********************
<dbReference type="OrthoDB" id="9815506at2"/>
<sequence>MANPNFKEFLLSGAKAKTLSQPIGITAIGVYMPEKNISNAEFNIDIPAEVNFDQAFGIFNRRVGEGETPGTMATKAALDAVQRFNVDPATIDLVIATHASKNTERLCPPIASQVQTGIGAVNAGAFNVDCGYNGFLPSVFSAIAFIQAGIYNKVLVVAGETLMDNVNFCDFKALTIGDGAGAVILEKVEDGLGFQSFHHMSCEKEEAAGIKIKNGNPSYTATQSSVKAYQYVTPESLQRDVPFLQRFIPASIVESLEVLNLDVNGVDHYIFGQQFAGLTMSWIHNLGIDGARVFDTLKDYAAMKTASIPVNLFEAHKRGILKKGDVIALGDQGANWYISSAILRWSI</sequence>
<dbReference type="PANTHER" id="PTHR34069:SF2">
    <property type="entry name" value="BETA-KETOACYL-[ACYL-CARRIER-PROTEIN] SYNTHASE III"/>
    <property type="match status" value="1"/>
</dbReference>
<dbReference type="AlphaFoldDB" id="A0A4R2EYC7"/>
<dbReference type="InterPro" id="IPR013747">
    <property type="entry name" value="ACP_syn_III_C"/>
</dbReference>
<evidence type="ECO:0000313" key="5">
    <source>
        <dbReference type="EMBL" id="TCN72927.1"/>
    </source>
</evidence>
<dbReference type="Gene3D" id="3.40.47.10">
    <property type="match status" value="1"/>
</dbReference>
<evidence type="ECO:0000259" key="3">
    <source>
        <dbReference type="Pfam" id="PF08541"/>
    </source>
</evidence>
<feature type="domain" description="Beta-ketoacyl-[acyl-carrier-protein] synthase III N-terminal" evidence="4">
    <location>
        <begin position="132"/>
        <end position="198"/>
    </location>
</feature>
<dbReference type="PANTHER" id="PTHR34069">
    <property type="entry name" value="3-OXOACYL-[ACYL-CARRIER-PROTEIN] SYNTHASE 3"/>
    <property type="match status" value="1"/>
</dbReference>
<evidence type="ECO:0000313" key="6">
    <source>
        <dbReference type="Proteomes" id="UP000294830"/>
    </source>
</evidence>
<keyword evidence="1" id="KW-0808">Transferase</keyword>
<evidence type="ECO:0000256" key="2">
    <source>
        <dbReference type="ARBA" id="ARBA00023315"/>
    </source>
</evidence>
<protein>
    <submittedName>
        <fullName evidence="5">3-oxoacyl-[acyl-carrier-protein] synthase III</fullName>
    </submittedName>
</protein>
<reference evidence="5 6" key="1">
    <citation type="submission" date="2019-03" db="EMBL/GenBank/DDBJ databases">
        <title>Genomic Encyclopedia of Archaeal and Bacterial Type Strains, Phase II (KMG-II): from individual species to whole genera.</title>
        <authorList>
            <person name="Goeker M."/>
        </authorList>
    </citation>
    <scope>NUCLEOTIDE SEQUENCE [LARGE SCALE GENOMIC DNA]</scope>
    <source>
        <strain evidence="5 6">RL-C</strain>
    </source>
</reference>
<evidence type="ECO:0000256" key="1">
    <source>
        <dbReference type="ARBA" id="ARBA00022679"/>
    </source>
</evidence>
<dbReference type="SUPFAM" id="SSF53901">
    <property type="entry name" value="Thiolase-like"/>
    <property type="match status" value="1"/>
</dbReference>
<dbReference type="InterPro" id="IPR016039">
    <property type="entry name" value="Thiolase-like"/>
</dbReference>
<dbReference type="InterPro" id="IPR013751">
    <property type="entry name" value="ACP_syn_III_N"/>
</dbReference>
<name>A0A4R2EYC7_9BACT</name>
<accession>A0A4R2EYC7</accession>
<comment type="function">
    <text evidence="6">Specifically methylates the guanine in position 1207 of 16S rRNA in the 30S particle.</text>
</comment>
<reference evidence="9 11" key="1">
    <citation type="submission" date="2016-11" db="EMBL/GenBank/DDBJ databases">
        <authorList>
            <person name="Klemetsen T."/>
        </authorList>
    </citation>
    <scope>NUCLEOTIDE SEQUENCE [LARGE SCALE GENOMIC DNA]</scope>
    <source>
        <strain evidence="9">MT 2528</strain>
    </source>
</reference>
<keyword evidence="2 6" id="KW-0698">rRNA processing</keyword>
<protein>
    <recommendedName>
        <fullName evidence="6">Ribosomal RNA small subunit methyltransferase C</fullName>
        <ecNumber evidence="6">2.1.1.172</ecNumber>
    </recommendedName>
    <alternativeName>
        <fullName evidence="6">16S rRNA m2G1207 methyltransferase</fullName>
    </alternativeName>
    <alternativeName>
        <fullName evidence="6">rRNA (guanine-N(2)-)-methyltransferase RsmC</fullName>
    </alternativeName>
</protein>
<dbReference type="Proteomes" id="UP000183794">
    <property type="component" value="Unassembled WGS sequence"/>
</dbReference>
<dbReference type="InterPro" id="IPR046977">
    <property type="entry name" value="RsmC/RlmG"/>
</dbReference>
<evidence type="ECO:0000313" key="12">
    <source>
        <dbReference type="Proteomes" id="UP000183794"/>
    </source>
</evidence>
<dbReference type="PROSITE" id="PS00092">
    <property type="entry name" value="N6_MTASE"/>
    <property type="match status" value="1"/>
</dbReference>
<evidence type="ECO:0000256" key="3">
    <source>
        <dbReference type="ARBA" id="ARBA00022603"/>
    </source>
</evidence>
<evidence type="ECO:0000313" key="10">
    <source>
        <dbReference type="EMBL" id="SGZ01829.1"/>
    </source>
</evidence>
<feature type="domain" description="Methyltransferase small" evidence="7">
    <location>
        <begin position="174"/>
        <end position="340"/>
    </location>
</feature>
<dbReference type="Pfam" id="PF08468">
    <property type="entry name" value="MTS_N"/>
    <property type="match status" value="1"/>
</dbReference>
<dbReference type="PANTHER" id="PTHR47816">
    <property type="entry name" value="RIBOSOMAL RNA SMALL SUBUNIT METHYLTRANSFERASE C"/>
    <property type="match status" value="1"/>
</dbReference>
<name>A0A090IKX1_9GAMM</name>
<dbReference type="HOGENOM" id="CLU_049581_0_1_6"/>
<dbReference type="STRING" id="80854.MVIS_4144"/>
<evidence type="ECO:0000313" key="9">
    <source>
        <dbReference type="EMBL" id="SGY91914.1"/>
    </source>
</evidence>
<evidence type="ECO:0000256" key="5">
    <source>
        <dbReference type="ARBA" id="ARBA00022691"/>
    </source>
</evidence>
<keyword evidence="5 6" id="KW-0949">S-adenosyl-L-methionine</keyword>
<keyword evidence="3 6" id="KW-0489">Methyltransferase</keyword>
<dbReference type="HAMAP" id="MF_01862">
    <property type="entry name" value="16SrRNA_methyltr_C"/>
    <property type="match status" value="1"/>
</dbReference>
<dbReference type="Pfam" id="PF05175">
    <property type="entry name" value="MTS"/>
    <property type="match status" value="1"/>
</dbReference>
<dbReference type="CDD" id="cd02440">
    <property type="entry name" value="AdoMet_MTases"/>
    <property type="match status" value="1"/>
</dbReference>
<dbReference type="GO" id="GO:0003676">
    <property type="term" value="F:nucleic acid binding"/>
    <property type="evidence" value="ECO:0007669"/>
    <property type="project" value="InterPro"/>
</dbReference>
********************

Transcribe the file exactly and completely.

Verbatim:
<dbReference type="OrthoDB" id="9815506at2"/>
<sequence>MANPNFKEFLLSGAKAKTLSQPIGITAIGVYMPEKNISNAEFNIDIPAEVNFDQAFGIFNRRVGEGETPGTMATKAALDAVQRFNVDPATIDLVIATHASKNTERLCPPIASQVQTGIGAVNAGAFNVDCGYNGFLPSVFSAIAFIQAGIYNKVLVVAGETLMDNVNFCDFKALTIGDGAGAVILEKVEDGLGFQSFHHMSCEKEEAAGIKIKNGNPSYTATQSSVKAYQYVTPESLQRDVPFLQRFIPASIVESLEVLNLDVNGVDHYIFGQQFAGLTMSWIHNLGIDGARVFDTLKDYAAMKTASIPVNLFEAHKRGILKKGDVIALGDQGANWYISSAILRWSI</sequence>
<dbReference type="PANTHER" id="PTHR34069:SF2">
    <property type="entry name" value="BETA-KETOACYL-[ACYL-CARRIER-PROTEIN] SYNTHASE III"/>
    <property type="match status" value="1"/>
</dbReference>
<dbReference type="AlphaFoldDB" id="A0A4R2EYC7"/>
<dbReference type="InterPro" id="IPR013747">
    <property type="entry name" value="ACP_syn_III_C"/>
</dbReference>
<evidence type="ECO:0000313" key="5">
    <source>
        <dbReference type="EMBL" id="TCN72927.1"/>
    </source>
</evidence>
<dbReference type="Gene3D" id="3.40.47.10">
    <property type="match status" value="1"/>
</dbReference>
<evidence type="ECO:0000259" key="3">
    <source>
        <dbReference type="Pfam" id="PF08541"/>
    </source>
</evidence>
<feature type="domain" description="Beta-ketoacyl-[acyl-carrier-protein] synthase III N-terminal" evidence="4">
    <location>
        <begin position="132"/>
        <end position="198"/>
    </location>
</feature>
<dbReference type="PANTHER" id="PTHR34069">
    <property type="entry name" value="3-OXOACYL-[ACYL-CARRIER-PROTEIN] SYNTHASE 3"/>
    <property type="match status" value="1"/>
</dbReference>
<evidence type="ECO:0000313" key="6">
    <source>
        <dbReference type="Proteomes" id="UP000294830"/>
    </source>
</evidence>
<keyword evidence="1" id="KW-0808">Transferase</keyword>
<evidence type="ECO:0000256" key="2">
    <source>
        <dbReference type="ARBA" id="ARBA00023315"/>
    </source>
</evidence>
<protein>
    <submittedName>
        <fullName evidence="5">3-oxoacyl-[acyl-carrier-protein] synthase III</fullName>
    </submittedName>
</protein>
<reference evidence="5 6" key="1">
    <citation type="submission" date="2019-03" db="EMBL/GenBank/DDBJ databases">
        <title>Genomic Encyclopedia of Archaeal and Bacterial Type Strains, Phase II (KMG-II): from individual species to whole genera.</title>
        <authorList>
            <person name="Goeker M."/>
        </authorList>
    </citation>
    <scope>NUCLEOTIDE SEQUENCE [LARGE SCALE GENOMIC DNA]</scope>
    <source>
        <strain evidence="5 6">RL-C</strain>
    </source>
</reference>
<evidence type="ECO:0000256" key="1">
    <source>
        <dbReference type="ARBA" id="ARBA00022679"/>
    </source>
</evidence>
<dbReference type="SUPFAM" id="SSF53901">
    <property type="entry name" value="Thiolase-like"/>
    <property type="match status" value="1"/>
</dbReference>
<dbReference type="InterPro" id="IPR016039">
    <property type="entry name" value="Thiolase-like"/>
</dbReference>
<dbReference type="InterPro" id="IPR013751">
    <property type="entry name" value="ACP_syn_III_N"/>
</dbReference>
<name>A0A4R2EYC7_9BACT</name>
<accession>A0A4R2EYC7</accession>
<comment type="function">
    <text evidence="6">Specifically methylates the guanine in position 1207 of 16S rRNA in the 30S particle.</text>
</comment>
<reference evidence="9 11" key="1">
    <citation type="submission" date="2016-11" db="EMBL/GenBank/DDBJ databases">
        <authorList>
            <person name="Klemetsen T."/>
        </authorList>
    </citation>
    <scope>NUCLEOTIDE SEQUENCE [LARGE SCALE GENOMIC DNA]</scope>
    <source>
        <strain evidence="9">MT 2528</strain>
    </source>
</reference>
<keyword evidence="2 6" id="KW-0698">rRNA processing</keyword>
<protein>
    <recommendedName>
        <fullName evidence="6">Ribosomal RNA small subunit methyltransferase C</fullName>
        <ecNumber evidence="6">2.1.1.172</ecNumber>
    </recommendedName>
    <alternativeName>
        <fullName evidence="6">16S rRNA m2G1207 methyltransferase</fullName>
    </alternativeName>
    <alternativeName>
        <fullName evidence="6">rRNA (guanine-N(2)-)-methyltransferase RsmC</fullName>
    </alternativeName>
</protein>
<dbReference type="Proteomes" id="UP000183794">
    <property type="component" value="Unassembled WGS sequence"/>
</dbReference>
<dbReference type="InterPro" id="IPR046977">
    <property type="entry name" value="RsmC/RlmG"/>
</dbReference>
<evidence type="ECO:0000313" key="12">
    <source>
        <dbReference type="Proteomes" id="UP000183794"/>
    </source>
</evidence>
<dbReference type="PROSITE" id="PS00092">
    <property type="entry name" value="N6_MTASE"/>
    <property type="match status" value="1"/>
</dbReference>
<evidence type="ECO:0000256" key="3">
    <source>
        <dbReference type="ARBA" id="ARBA00022603"/>
    </source>
</evidence>
<evidence type="ECO:0000313" key="10">
    <source>
        <dbReference type="EMBL" id="SGZ01829.1"/>
    </source>
</evidence>
<feature type="domain" description="Methyltransferase small" evidence="7">
    <location>
        <begin position="174"/>
        <end position="340"/>
    </location>
</feature>
<dbReference type="Pfam" id="PF08468">
    <property type="entry name" value="MTS_N"/>
    <property type="match status" value="1"/>
</dbReference>
<dbReference type="PANTHER" id="PTHR47816">
    <property type="entry name" value="RIBOSOMAL RNA SMALL SUBUNIT METHYLTRANSFERASE C"/>
    <property type="match status" value="1"/>
</dbReference>
<name>A0A090IKX1_9GAMM</name>
<dbReference type="HOGENOM" id="CLU_049581_0_1_6"/>
<dbReference type="STRING" id="80854.MVIS_4144"/>
<evidence type="ECO:0000313" key="9">
    <source>
        <dbReference type="EMBL" id="SGY91914.1"/>
    </source>
</evidence>
<evidence type="ECO:0000256" key="5">
    <source>
        <dbReference type="ARBA" id="ARBA00022691"/>
    </source>
</evidence>
<keyword evidence="5 6" id="KW-0949">S-adenosyl-L-methionine</keyword>
<keyword evidence="3 6" id="KW-0489">Methyltransferase</keyword>
<dbReference type="HAMAP" id="MF_01862">
    <property type="entry name" value="16SrRNA_methyltr_C"/>
    <property type="match status" value="1"/>
</dbReference>
<dbReference type="Pfam" id="PF05175">
    <property type="entry name" value="MTS"/>
    <property type="match status" value="1"/>
</dbReference>
<dbReference type="CDD" id="cd02440">
    <property type="entry name" value="AdoMet_MTases"/>
    <property type="match status" value="1"/>
</dbReference>
<dbReference type="GO" id="GO:0003676">
    <property type="term" value="F:nucleic acid binding"/>
    <property type="evidence" value="ECO:0007669"/>
    <property type="project" value="InterPro"/>
</dbReference>